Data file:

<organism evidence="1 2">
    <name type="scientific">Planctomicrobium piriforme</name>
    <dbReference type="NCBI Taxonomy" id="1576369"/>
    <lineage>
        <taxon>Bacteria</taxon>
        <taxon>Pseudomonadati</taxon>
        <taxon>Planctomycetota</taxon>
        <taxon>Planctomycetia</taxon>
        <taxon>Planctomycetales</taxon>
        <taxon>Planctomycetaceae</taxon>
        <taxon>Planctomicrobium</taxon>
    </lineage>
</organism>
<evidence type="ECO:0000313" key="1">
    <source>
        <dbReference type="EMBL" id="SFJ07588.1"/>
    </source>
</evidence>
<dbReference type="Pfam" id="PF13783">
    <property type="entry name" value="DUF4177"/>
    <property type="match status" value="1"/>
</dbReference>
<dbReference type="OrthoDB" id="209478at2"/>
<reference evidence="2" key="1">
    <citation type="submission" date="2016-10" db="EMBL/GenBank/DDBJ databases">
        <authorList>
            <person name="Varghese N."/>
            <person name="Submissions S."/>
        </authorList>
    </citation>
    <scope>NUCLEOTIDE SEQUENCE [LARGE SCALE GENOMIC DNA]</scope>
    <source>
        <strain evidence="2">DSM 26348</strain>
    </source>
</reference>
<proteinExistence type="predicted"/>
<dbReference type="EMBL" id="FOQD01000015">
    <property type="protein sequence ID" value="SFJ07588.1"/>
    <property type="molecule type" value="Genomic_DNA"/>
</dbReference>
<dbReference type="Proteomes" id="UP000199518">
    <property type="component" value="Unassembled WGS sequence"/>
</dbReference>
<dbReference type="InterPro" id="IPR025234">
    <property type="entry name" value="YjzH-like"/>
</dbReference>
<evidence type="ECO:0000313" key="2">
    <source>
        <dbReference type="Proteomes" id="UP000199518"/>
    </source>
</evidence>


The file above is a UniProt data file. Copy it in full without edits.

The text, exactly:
<organism evidence="1 2">
    <name type="scientific">Planctomicrobium piriforme</name>
    <dbReference type="NCBI Taxonomy" id="1576369"/>
    <lineage>
        <taxon>Bacteria</taxon>
        <taxon>Pseudomonadati</taxon>
        <taxon>Planctomycetota</taxon>
        <taxon>Planctomycetia</taxon>
        <taxon>Planctomycetales</taxon>
        <taxon>Planctomycetaceae</taxon>
        <taxon>Planctomicrobium</taxon>
    </lineage>
</organism>
<evidence type="ECO:0000313" key="1">
    <source>
        <dbReference type="EMBL" id="SFJ07588.1"/>
    </source>
</evidence>
<dbReference type="Pfam" id="PF13783">
    <property type="entry name" value="DUF4177"/>
    <property type="match status" value="1"/>
</dbReference>
<dbReference type="OrthoDB" id="209478at2"/>
<reference evidence="2" key="1">
    <citation type="submission" date="2016-10" db="EMBL/GenBank/DDBJ databases">
        <authorList>
            <person name="Varghese N."/>
            <person name="Submissions S."/>
        </authorList>
    </citation>
    <scope>NUCLEOTIDE SEQUENCE [LARGE SCALE GENOMIC DNA]</scope>
    <source>
        <strain evidence="2">DSM 26348</strain>
    </source>
</reference>
<proteinExistence type="predicted"/>
<dbReference type="EMBL" id="FOQD01000015">
    <property type="protein sequence ID" value="SFJ07588.1"/>
    <property type="molecule type" value="Genomic_DNA"/>
</dbReference>
<dbReference type="Proteomes" id="UP000199518">
    <property type="component" value="Unassembled WGS sequence"/>
</dbReference>
<dbReference type="InterPro" id="IPR025234">
    <property type="entry name" value="YjzH-like"/>
</dbReference>
<evidence type="ECO:0000313" key="2">
    <source>
        <dbReference type="Proteomes" id="UP000199518"/>
    </source>
</evidence>